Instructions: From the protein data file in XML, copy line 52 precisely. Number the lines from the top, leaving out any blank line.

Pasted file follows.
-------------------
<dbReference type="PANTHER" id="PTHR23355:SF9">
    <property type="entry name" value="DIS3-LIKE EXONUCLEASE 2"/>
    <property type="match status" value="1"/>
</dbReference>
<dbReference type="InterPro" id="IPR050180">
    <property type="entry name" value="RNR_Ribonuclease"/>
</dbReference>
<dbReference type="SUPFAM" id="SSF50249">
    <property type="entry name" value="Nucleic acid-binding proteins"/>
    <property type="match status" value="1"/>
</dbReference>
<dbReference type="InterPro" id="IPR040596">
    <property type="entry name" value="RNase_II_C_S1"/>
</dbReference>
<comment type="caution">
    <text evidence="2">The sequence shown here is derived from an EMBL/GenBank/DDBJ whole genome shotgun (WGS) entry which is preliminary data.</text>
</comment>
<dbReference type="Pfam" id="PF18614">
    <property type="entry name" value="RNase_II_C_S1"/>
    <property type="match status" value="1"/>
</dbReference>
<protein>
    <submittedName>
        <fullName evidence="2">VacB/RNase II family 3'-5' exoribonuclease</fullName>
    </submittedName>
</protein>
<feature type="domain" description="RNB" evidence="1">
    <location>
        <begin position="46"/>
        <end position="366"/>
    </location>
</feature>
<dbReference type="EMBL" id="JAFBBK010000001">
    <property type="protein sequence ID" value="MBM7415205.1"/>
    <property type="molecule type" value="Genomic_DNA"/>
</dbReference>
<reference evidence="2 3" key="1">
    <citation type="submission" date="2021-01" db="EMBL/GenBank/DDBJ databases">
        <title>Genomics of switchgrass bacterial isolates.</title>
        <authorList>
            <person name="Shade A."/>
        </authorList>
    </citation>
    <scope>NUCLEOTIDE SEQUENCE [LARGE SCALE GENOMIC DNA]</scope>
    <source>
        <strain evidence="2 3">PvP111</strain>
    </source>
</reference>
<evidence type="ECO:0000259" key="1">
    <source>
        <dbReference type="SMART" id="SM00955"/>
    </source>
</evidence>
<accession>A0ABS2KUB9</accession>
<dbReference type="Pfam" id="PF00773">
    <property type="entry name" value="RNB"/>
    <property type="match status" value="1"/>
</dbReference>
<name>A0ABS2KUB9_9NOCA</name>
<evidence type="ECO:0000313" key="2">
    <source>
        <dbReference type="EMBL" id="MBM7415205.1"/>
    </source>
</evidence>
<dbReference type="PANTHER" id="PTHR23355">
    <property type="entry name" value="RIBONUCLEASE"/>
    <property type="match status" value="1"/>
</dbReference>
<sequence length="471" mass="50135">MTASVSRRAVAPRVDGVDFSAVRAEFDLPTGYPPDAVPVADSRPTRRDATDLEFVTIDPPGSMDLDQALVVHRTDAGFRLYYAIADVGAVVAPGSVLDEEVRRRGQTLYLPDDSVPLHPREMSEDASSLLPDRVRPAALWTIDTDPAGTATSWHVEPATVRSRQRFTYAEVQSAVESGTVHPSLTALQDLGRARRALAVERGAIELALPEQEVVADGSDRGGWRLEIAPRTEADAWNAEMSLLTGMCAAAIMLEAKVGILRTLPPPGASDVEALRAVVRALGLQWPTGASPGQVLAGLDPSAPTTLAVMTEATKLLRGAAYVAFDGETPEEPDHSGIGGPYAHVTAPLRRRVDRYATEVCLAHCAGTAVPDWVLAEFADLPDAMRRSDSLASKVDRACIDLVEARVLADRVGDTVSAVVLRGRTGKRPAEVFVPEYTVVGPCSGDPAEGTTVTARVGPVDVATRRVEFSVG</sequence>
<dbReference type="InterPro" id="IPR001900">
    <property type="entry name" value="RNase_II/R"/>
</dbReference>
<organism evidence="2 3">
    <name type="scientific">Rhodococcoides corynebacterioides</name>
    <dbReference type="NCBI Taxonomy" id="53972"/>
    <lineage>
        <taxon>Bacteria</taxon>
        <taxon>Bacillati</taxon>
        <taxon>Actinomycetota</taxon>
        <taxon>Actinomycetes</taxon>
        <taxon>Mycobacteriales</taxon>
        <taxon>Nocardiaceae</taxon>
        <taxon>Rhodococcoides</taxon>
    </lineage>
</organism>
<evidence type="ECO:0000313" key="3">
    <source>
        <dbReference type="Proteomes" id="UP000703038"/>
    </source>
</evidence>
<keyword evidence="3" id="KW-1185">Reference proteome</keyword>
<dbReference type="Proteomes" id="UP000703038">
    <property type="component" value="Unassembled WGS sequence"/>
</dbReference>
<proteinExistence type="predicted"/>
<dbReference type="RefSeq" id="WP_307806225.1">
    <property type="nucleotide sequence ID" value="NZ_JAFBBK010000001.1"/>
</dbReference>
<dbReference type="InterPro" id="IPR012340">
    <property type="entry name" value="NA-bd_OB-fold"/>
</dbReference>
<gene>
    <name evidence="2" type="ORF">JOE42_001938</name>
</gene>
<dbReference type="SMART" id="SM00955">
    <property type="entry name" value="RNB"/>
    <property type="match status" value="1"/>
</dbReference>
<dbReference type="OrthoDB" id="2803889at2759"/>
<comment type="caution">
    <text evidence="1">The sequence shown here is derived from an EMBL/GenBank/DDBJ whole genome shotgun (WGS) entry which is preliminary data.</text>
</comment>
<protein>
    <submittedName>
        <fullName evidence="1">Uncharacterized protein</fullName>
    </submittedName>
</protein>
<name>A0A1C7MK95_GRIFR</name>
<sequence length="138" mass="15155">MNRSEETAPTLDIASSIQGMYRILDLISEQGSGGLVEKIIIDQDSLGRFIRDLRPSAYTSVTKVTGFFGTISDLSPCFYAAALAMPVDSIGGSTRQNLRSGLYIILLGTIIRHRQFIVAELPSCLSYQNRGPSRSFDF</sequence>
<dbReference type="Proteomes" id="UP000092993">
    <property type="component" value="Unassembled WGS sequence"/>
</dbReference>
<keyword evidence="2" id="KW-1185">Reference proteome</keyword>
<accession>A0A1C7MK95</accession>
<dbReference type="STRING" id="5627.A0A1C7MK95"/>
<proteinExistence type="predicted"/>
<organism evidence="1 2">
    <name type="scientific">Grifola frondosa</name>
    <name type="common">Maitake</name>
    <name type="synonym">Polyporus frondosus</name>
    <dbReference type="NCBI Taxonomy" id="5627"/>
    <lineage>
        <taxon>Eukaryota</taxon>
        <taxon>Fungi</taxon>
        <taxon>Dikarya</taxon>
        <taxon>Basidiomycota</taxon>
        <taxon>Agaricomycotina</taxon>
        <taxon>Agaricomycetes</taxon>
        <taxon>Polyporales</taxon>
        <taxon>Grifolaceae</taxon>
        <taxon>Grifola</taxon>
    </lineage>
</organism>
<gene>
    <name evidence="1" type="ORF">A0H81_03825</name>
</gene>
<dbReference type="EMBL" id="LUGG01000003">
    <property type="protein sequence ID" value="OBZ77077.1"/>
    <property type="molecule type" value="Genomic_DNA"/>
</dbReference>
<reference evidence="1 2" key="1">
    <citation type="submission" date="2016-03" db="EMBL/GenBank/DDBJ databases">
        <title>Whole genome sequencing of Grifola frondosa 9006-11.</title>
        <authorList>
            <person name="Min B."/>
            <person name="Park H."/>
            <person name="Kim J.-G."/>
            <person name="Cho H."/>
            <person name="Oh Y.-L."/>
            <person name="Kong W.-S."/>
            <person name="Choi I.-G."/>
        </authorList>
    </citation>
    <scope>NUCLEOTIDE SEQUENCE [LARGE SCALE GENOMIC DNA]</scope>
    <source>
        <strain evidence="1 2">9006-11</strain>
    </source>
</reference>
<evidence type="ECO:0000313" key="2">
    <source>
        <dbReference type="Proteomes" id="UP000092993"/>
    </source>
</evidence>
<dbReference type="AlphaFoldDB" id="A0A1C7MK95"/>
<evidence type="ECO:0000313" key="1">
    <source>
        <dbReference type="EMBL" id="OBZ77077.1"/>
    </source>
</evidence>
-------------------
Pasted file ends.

    </source>